Treating Acute Anaemia in a Jehovah's Witness in Israel: An Innovative Approach to a Medical and Legal Challenge
Gaitini, Luis A.
Medicine and Law 2002; 21(3): 485-493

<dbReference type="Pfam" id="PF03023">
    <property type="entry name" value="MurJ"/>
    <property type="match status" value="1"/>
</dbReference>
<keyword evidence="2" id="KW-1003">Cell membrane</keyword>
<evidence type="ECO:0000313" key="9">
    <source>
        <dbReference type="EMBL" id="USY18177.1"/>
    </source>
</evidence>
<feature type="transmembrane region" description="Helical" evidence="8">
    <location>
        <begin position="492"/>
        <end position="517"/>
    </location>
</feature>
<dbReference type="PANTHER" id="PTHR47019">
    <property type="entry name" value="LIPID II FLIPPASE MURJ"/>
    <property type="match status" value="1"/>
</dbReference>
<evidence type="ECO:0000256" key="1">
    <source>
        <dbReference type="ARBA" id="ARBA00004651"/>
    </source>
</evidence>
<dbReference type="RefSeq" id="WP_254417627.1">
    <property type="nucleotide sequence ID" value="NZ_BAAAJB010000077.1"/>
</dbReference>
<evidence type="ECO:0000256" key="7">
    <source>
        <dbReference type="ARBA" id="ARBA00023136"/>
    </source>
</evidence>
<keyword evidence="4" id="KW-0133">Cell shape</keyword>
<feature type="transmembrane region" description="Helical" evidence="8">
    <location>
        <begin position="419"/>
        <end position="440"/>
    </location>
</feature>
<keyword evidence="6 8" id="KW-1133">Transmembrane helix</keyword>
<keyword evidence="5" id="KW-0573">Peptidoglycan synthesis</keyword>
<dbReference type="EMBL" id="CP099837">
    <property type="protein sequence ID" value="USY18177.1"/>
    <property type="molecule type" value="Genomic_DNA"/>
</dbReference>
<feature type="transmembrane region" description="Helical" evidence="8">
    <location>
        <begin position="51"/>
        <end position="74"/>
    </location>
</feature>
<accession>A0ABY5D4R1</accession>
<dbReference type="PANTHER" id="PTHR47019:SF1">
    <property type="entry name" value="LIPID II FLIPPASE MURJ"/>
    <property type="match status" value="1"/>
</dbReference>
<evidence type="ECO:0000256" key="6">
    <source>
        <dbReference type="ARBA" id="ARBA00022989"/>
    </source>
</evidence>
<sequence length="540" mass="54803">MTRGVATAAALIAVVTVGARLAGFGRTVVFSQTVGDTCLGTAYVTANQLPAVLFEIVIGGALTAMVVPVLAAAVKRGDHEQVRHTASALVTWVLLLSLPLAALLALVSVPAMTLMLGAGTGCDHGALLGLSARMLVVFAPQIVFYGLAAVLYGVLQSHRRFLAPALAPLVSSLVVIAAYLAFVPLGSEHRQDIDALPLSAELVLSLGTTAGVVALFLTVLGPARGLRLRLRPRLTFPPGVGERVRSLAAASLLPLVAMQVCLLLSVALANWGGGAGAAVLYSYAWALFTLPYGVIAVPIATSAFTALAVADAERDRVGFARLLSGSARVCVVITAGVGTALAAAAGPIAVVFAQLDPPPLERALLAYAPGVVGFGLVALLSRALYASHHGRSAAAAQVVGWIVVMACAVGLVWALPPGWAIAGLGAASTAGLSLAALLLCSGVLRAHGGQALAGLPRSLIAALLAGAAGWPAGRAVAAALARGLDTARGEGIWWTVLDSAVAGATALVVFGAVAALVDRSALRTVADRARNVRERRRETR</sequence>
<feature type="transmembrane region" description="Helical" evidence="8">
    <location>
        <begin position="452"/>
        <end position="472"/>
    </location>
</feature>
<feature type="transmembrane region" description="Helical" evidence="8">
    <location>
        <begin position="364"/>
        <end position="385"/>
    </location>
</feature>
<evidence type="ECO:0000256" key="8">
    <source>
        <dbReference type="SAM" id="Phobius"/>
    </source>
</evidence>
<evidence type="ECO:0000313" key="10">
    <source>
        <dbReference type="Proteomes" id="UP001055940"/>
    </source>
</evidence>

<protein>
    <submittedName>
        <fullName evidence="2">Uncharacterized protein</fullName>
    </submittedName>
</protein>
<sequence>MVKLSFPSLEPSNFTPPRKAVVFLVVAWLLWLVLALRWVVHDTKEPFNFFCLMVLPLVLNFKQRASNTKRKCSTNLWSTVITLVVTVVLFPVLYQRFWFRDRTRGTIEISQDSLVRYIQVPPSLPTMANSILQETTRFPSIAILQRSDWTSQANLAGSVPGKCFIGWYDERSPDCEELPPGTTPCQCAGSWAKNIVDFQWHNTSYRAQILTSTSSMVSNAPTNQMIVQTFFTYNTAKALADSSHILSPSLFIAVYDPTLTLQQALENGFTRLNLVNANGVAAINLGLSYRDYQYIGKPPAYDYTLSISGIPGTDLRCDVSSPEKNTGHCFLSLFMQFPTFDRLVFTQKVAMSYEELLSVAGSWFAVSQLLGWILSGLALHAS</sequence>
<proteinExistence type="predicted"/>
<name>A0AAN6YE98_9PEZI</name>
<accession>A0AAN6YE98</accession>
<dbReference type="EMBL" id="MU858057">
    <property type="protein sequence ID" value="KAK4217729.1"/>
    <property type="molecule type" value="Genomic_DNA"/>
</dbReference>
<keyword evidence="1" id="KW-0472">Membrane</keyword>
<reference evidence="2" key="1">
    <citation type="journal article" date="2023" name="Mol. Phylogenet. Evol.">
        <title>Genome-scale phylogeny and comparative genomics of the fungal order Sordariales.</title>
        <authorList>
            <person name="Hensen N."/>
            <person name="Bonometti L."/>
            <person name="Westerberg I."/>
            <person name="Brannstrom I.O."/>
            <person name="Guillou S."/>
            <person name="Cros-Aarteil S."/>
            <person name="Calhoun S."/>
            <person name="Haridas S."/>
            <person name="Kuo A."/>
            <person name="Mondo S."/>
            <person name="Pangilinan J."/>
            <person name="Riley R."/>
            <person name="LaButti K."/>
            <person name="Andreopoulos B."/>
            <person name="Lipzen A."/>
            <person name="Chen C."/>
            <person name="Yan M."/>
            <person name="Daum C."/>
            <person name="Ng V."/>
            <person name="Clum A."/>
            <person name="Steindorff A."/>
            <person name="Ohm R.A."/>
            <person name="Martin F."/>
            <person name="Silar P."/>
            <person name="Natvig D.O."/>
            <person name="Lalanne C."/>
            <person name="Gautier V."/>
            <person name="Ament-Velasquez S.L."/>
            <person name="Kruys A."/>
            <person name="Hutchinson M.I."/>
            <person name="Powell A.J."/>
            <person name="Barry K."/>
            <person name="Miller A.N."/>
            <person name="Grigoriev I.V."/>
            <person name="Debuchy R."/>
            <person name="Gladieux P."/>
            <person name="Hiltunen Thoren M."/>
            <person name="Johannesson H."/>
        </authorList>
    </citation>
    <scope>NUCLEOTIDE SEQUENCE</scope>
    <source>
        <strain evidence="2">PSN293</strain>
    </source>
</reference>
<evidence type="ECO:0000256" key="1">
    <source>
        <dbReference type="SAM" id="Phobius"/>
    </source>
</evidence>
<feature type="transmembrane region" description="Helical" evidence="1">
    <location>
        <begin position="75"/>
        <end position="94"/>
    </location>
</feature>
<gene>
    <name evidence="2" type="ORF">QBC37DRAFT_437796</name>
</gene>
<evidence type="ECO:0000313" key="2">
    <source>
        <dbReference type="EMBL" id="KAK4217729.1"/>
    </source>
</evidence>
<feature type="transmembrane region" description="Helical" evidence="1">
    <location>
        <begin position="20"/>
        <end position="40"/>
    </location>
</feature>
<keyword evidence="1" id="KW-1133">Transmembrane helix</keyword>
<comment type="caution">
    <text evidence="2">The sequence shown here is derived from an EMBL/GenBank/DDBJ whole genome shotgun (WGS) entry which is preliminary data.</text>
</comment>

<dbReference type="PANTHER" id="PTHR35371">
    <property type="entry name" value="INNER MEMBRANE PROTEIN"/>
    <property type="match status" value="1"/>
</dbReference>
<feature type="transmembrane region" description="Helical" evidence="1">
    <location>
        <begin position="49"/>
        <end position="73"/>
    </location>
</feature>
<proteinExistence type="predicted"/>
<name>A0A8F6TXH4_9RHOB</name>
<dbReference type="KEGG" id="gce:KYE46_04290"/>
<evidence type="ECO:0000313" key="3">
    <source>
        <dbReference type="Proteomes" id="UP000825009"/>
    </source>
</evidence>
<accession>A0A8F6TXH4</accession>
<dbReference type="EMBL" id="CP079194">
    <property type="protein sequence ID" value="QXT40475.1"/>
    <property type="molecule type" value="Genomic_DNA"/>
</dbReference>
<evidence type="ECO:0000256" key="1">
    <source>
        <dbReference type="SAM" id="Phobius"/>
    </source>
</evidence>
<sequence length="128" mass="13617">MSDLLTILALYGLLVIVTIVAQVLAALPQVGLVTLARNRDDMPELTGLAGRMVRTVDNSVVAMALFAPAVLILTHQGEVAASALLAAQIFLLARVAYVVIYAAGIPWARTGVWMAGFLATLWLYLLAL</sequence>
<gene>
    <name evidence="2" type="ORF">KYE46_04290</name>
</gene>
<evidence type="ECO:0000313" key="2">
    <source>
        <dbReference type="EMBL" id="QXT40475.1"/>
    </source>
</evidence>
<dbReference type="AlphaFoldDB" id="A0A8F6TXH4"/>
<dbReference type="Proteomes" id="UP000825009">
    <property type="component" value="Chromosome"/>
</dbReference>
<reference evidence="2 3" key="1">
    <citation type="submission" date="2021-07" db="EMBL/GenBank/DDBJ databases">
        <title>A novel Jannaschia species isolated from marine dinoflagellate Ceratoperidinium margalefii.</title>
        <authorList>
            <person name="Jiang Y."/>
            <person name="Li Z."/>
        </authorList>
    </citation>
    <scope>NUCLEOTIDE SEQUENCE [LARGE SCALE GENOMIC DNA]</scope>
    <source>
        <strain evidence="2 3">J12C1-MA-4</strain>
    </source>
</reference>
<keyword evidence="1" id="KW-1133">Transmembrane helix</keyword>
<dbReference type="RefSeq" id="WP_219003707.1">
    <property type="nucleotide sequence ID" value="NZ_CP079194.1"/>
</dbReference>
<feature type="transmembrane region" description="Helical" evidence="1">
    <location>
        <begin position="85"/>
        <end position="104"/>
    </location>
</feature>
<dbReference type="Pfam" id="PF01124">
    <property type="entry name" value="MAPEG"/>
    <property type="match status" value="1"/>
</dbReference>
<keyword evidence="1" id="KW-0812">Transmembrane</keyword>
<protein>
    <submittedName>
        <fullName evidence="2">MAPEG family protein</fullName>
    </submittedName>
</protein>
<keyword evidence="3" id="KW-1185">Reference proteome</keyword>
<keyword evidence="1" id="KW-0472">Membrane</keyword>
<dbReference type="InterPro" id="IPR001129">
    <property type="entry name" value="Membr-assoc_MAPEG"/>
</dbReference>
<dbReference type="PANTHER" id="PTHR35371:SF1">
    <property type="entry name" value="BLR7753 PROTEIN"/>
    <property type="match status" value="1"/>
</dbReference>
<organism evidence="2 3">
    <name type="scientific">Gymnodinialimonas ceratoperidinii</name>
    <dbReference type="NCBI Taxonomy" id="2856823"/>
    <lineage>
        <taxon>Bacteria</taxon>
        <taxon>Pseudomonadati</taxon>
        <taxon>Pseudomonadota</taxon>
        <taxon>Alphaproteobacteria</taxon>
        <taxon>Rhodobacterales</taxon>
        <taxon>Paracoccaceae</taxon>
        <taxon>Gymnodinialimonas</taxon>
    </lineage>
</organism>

A person's right to control his or her own body, expressed through the concept of informed consent to medical treatment, has gained worldwide acceptance. Nevertheless, this right may conflict with the state's interest in preserving life in cases where patients refuse treatment in medical emergencies. This paper examines the management of treating acute anaemia in a Jehovah's Witness in Israel who refused blood transfusion on religious grounds. The medical and legal ramifications are discussed in light of the Israeli Patients' Rights Law of 1996. This law established statutory ethics committees which may, under defined conditions of emergency or threat to life, approve treatment against the patient's will. This power, previously vested in the courts, should be used only in extreme circumstances while, in general, patients' wishes and beliefs must be respected. Sensitivity to the legal and ethical aspects involved deserves greater emphasis in medical school curricula.
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